This is the average credit card balance of fifty years
Is yours comparable?
- People in their 50s have higher credit card balances on average than younger people.
- Too much credit card debt could make it difficult to increase your retirement savings, which you may need to do at this stage of life.
As a general rule, it’s a good idea to keep your credit card debt to a minimum, no matter how old you are. But if you’re in your 50s, it’s really important to reduce any existing credit card debt you have.
Why? At this point in life, you may only have about ten years left in the workforce until you are about to retire. And if your retirement savings need a boost, you’ll want the flexibility to pump as much money into your IRA or 401(k) as possible. But the more credit card debt you have, the more money you’ll spend on monthly payments — and the more interest you’ll waste.
How Much Credit Card Debt Do 50-Year-Olds Have?
People in their 50s have more credit card debt than their older counterparts in their 60s and 60s. They also have more credit card debt than those in their 20s and 30s.
The average credit card balance in your 50s is $9,250, according to Personal capital. This is comparable to the average balance for people in their 40s – $9,379.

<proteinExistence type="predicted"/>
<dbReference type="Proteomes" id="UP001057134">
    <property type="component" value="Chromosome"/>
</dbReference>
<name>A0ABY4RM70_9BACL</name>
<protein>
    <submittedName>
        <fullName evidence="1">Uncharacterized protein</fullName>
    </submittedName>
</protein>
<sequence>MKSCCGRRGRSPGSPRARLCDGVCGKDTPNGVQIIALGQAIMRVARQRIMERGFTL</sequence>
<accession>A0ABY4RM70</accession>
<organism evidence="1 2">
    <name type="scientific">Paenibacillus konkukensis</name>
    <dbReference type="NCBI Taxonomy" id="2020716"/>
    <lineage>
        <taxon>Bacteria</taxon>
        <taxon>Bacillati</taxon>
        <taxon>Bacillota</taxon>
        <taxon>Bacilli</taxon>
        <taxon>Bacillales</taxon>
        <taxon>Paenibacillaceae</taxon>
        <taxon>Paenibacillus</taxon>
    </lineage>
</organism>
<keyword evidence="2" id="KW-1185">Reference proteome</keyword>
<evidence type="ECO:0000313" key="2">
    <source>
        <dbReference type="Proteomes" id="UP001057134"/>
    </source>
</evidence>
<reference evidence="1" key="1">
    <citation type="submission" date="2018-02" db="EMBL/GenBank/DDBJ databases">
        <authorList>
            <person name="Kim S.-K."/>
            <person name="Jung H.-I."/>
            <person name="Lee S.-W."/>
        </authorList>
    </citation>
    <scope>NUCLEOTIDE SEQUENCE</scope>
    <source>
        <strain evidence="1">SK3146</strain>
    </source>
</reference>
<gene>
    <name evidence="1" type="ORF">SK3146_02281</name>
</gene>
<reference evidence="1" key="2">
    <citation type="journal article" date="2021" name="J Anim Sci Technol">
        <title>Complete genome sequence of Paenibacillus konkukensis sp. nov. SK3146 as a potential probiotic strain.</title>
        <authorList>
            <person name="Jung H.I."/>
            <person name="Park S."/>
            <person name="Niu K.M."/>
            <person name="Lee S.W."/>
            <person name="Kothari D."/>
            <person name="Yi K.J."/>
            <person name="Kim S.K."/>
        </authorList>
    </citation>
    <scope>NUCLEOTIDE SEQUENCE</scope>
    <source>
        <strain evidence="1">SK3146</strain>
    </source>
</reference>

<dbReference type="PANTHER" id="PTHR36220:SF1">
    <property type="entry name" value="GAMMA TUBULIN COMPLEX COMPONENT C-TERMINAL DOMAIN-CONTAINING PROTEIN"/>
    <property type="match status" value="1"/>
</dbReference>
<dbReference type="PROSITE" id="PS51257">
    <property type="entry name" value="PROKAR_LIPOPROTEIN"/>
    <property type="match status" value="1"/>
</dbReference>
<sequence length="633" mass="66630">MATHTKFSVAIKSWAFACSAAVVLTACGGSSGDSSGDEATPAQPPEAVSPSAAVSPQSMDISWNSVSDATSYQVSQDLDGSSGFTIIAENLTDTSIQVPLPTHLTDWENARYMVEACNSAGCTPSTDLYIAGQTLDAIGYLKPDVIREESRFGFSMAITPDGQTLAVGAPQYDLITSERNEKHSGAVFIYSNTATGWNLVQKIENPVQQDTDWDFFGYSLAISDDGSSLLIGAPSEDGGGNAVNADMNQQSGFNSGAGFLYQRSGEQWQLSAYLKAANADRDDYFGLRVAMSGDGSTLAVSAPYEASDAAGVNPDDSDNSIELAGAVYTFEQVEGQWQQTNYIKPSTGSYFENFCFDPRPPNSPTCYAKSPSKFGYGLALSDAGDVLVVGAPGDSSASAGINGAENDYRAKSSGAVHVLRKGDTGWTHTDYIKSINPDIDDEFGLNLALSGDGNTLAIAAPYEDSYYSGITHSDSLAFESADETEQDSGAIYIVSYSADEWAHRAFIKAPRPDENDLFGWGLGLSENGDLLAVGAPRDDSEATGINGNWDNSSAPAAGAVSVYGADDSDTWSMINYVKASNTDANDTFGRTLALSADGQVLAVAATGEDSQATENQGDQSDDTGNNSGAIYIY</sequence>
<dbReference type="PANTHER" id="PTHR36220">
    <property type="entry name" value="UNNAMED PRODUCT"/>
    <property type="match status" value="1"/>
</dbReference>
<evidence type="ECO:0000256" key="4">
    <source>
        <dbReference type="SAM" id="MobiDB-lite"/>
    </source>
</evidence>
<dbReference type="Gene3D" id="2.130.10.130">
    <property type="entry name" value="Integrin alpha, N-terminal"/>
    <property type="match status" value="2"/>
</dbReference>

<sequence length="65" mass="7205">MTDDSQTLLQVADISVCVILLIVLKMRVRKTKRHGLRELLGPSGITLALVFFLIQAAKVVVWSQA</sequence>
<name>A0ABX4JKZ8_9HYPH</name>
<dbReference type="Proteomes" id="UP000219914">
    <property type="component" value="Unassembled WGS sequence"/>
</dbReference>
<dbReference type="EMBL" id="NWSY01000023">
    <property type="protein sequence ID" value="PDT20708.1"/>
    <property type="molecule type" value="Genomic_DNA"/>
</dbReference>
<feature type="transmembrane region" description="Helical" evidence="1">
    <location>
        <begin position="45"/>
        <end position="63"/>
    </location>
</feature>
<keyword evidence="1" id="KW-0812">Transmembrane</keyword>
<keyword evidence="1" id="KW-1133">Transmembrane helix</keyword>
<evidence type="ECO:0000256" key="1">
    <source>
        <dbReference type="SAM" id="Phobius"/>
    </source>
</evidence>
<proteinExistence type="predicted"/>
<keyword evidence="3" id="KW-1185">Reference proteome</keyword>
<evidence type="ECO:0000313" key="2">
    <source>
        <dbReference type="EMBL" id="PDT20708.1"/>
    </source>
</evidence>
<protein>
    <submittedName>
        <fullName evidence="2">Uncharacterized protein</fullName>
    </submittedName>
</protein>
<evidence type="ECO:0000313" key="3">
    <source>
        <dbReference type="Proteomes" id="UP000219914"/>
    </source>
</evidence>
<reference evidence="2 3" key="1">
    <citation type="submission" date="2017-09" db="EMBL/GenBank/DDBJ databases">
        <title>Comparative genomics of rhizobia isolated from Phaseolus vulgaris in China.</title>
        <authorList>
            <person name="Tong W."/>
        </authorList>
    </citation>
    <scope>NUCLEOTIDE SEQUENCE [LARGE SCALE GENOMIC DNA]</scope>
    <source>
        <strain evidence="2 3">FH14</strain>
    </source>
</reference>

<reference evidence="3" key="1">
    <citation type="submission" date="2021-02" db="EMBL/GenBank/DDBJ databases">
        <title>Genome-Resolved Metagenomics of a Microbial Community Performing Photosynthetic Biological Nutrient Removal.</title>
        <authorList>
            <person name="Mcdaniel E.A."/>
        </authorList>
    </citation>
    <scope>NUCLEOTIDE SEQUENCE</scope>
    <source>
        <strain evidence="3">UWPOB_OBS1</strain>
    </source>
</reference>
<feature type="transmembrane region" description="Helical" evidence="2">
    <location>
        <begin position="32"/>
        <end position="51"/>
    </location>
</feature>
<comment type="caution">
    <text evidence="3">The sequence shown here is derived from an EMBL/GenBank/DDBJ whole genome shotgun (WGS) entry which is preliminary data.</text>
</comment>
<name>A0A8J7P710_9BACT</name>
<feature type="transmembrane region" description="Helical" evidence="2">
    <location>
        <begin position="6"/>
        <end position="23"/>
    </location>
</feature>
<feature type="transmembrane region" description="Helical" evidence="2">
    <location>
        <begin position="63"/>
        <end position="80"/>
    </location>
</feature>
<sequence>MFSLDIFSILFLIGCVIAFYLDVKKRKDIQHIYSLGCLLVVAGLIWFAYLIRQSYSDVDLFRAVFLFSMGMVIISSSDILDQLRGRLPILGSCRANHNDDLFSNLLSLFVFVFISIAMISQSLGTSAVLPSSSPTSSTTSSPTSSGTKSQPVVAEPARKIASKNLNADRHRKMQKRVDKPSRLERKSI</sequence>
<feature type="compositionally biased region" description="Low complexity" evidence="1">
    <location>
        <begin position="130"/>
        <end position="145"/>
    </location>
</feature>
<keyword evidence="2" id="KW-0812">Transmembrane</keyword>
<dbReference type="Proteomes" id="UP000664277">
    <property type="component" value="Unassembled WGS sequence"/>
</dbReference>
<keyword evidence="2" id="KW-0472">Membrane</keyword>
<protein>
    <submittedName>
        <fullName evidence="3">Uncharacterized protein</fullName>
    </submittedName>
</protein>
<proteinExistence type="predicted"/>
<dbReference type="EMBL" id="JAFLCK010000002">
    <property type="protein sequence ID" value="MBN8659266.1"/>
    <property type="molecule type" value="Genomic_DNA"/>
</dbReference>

Now, at first, it may seem surprising that people in their 40s and 50s have so much debt. But also, people at this age may have more expenses than younger people, such as tuition fees or expensive mortgage payments to keep up with.
How to Pay Off Credit Card Debt Effectively
It’s a good idea to get rid of your credit card debt, no matter what decade you live in. But if you’re hoping to use your remaining working years to funnel more money into your retirement savings plan, it’s especially important that you work to get rid of your credit card debt as quickly as possible.
To that end, you have options. The first is to do a balance transfer, which, as the name suggests, allows you to transfer the balances you have on your existing cards to a new credit card with a lower interest rate. You may even manage to land a 0% introductory rate offer on your balance transfer. Granted, that 0% rate might not last more than a year or 18 months, but it still gives you a decent reprieve by racking up more interest on your debt.
You can also consider getting a personal loan. These loans allow you to borrow money for any reason, so you can take out one, use your proceeds to pay off your credit cards, and then pay off that loan at what will most likely be an interest rate. much lower. Plus, with a personal loan, you can lock in a fixed interest rate on your debt, instead of sticking to credit card balances and risking your interest rate climbing over time.
One of the biggest benefits of reaching 50 is being able to make catch-up contributions to an IRA or 401(k). These catch-ups are worth $1,000 and $6,500 respectively. But to take advantage of this option, you will have to release some money. And getting rid of credit card debt is a great way to do that.
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